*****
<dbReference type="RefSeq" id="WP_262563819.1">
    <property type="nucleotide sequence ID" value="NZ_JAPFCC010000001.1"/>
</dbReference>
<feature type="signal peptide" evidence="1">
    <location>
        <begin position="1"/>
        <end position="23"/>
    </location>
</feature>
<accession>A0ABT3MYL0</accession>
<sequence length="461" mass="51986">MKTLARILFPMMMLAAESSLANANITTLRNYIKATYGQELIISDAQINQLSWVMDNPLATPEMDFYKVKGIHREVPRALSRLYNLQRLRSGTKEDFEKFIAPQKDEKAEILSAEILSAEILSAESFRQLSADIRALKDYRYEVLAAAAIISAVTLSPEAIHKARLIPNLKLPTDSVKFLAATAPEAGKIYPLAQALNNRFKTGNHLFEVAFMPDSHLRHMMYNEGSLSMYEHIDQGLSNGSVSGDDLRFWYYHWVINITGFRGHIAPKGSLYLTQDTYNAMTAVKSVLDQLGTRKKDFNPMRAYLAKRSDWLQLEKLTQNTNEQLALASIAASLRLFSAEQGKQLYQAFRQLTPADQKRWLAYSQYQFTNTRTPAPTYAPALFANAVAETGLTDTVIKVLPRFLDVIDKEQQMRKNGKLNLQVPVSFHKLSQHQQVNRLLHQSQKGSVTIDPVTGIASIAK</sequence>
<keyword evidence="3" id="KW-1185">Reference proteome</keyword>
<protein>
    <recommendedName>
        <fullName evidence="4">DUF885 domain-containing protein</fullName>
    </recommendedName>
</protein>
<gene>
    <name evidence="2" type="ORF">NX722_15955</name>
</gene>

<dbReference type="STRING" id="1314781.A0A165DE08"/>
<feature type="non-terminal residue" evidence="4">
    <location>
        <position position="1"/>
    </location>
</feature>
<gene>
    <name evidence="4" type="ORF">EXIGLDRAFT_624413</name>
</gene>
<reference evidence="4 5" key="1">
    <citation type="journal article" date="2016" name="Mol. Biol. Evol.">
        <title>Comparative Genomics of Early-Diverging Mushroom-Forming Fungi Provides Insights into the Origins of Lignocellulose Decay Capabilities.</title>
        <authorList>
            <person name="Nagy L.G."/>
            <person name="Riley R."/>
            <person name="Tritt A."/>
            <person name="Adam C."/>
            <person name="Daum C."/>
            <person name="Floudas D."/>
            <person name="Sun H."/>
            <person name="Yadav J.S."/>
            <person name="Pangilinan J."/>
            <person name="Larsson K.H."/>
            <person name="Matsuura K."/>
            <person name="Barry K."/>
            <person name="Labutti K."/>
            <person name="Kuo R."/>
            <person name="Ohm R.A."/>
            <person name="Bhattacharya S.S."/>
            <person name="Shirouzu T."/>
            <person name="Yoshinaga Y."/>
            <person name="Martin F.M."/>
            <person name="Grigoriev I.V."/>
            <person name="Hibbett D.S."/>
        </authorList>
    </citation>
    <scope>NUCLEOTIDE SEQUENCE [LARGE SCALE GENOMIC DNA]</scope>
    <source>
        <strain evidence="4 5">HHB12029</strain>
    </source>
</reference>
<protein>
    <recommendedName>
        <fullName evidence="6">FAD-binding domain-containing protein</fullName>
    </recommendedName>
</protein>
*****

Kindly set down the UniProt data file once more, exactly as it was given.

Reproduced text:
<dbReference type="RefSeq" id="WP_262563819.1">
    <property type="nucleotide sequence ID" value="NZ_JAPFCC010000001.1"/>
</dbReference>
<feature type="signal peptide" evidence="1">
    <location>
        <begin position="1"/>
        <end position="23"/>
    </location>
</feature>
<accession>A0ABT3MYL0</accession>
<sequence length="461" mass="51986">MKTLARILFPMMMLAAESSLANANITTLRNYIKATYGQELIISDAQINQLSWVMDNPLATPEMDFYKVKGIHREVPRALSRLYNLQRLRSGTKEDFEKFIAPQKDEKAEILSAEILSAEILSAESFRQLSADIRALKDYRYEVLAAAAIISAVTLSPEAIHKARLIPNLKLPTDSVKFLAATAPEAGKIYPLAQALNNRFKTGNHLFEVAFMPDSHLRHMMYNEGSLSMYEHIDQGLSNGSVSGDDLRFWYYHWVINITGFRGHIAPKGSLYLTQDTYNAMTAVKSVLDQLGTRKKDFNPMRAYLAKRSDWLQLEKLTQNTNEQLALASIAASLRLFSAEQGKQLYQAFRQLTPADQKRWLAYSQYQFTNTRTPAPTYAPALFANAVAETGLTDTVIKVLPRFLDVIDKEQQMRKNGKLNLQVPVSFHKLSQHQQVNRLLHQSQKGSVTIDPVTGIASIAK</sequence>
<keyword evidence="3" id="KW-1185">Reference proteome</keyword>
<protein>
    <recommendedName>
        <fullName evidence="4">DUF885 domain-containing protein</fullName>
    </recommendedName>
</protein>
<gene>
    <name evidence="2" type="ORF">NX722_15955</name>
</gene>

<dbReference type="STRING" id="1314781.A0A165DE08"/>
<feature type="non-terminal residue" evidence="4">
    <location>
        <position position="1"/>
    </location>
</feature>
<gene>
    <name evidence="4" type="ORF">EXIGLDRAFT_624413</name>
</gene>
<reference evidence="4 5" key="1">
    <citation type="journal article" date="2016" name="Mol. Biol. Evol.">
        <title>Comparative Genomics of Early-Diverging Mushroom-Forming Fungi Provides Insights into the Origins of Lignocellulose Decay Capabilities.</title>
        <authorList>
            <person name="Nagy L.G."/>
            <person name="Riley R."/>
            <person name="Tritt A."/>
            <person name="Adam C."/>
            <person name="Daum C."/>
            <person name="Floudas D."/>
            <person name="Sun H."/>
            <person name="Yadav J.S."/>
            <person name="Pangilinan J."/>
            <person name="Larsson K.H."/>
            <person name="Matsuura K."/>
            <person name="Barry K."/>
            <person name="Labutti K."/>
            <person name="Kuo R."/>
            <person name="Ohm R.A."/>
            <person name="Bhattacharya S.S."/>
            <person name="Shirouzu T."/>
            <person name="Yoshinaga Y."/>
            <person name="Martin F.M."/>
            <person name="Grigoriev I.V."/>
            <person name="Hibbett D.S."/>
        </authorList>
    </citation>
    <scope>NUCLEOTIDE SEQUENCE [LARGE SCALE GENOMIC DNA]</scope>
    <source>
        <strain evidence="4 5">HHB12029</strain>
    </source>
</reference>
<protein>
    <recommendedName>
        <fullName evidence="6">FAD-binding domain-containing protein</fullName>
    </recommendedName>
</protein>